SIAM Student Paper Prize for Jonas Latz
On the Well-posedness of Bayesian Inverse Problems
The SIAM Student Paper Prize award ceremony is usually part of the SIAM Annual Meeting. However, due to the Corona Pandemic in 2020, the Annual Meeting will take place online – from 6 to 17 July 2020. The winners will receive their certificates by mail. SIAM interviews all award winners in 2020 in a video.
Well-posedness of Bayesian Inverse Problems
Dr. Jonas Latz receives the award for his paper "On the Well-posedness of Bayesian Inverse Problems", which was published in the SIAM/ASA Journal on Uncertainty Quantification 8(1). In his work, he shows the well-posedness of a large class of Bayesian inverse problems.
Well-posedness means that the solution of a Bayesian inverse problem
- is unique, and
- is stable with regard to marginal disturbances in the data.
What is an inverse problem? An example
In an inverse problem, unknown model parameters are estimated from measured data. For example, researchers need a transport model to determine the velocity of radioactive particles in the groundwater around a nuclear waste repository. An important parameter of this transport model is the permeability of the groundwater reservoir in this area.
The inverse problem is to estimate the permeability based on measurements of the groundwater pressure at different locations in the area. However, model complexity, lack of data and/or measurement errors in the data in this and other inverse problems mean that the parameter cannot be determined unambiguously. There remains uncertainty in the parameter. This uncertainty is determined in a Bayesian inverse problem - using Bayesian statistics.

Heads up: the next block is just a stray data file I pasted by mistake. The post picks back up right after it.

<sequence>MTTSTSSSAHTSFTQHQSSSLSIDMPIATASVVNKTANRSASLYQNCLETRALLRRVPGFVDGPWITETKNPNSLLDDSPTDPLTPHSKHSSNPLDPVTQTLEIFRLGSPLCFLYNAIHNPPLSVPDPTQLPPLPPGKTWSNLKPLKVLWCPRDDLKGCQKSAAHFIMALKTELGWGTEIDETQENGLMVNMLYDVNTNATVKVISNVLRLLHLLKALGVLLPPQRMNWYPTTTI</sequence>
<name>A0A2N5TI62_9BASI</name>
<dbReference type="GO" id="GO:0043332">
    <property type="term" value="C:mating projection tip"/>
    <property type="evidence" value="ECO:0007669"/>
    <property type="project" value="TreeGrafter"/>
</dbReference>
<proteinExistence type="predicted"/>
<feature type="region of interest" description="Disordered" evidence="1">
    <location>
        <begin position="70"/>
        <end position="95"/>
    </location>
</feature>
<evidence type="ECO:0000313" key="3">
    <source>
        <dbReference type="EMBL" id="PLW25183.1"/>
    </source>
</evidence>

Bayesian inverse problems
For a Bayesian inverse problem, mathematicians assume that the parameter – for example, the permeability – is a random variable whose distribution describes the knowledge of the parameter before the measurements are observed. This distribution is therefore also called the prior distribution.
In Bayesian inverse problems, they now determine the posterior distribution of the parameter. Here, the random parameter is conditioned with respect to the observation of the measured data having occurred in this way – for example the values of the groundwater pressure have been observed. The posterior distribution thus allows statements to be made about the unknown parameter: The mean value serves as an estimator for the parameter; the variance represents the dispersion of the uncertainty around the mean value.
If the posterior permeability is combined with the transport model, the probability can be estimated with which an escaping radioactive particle will reach the next inhabited area through the groundwater within a time span.
New results simplify applications
The results of Dr. Latz are particularly significant for the practical application of the Bayesian approach: Well-posedness can now often be shown without analyzing the underlying – often very complex – model. This simplifies the application considerably. The paper also allows for other distance concepts on the set of probability measures.
Dr. Jonas Latz received his doctorate at the TUM Department of Mathematics in December 2019 under the supervision of Professor Elisabeth Ullmann. Since January 2020 he is a postdoc at the University of Cambridge, United Kingdom.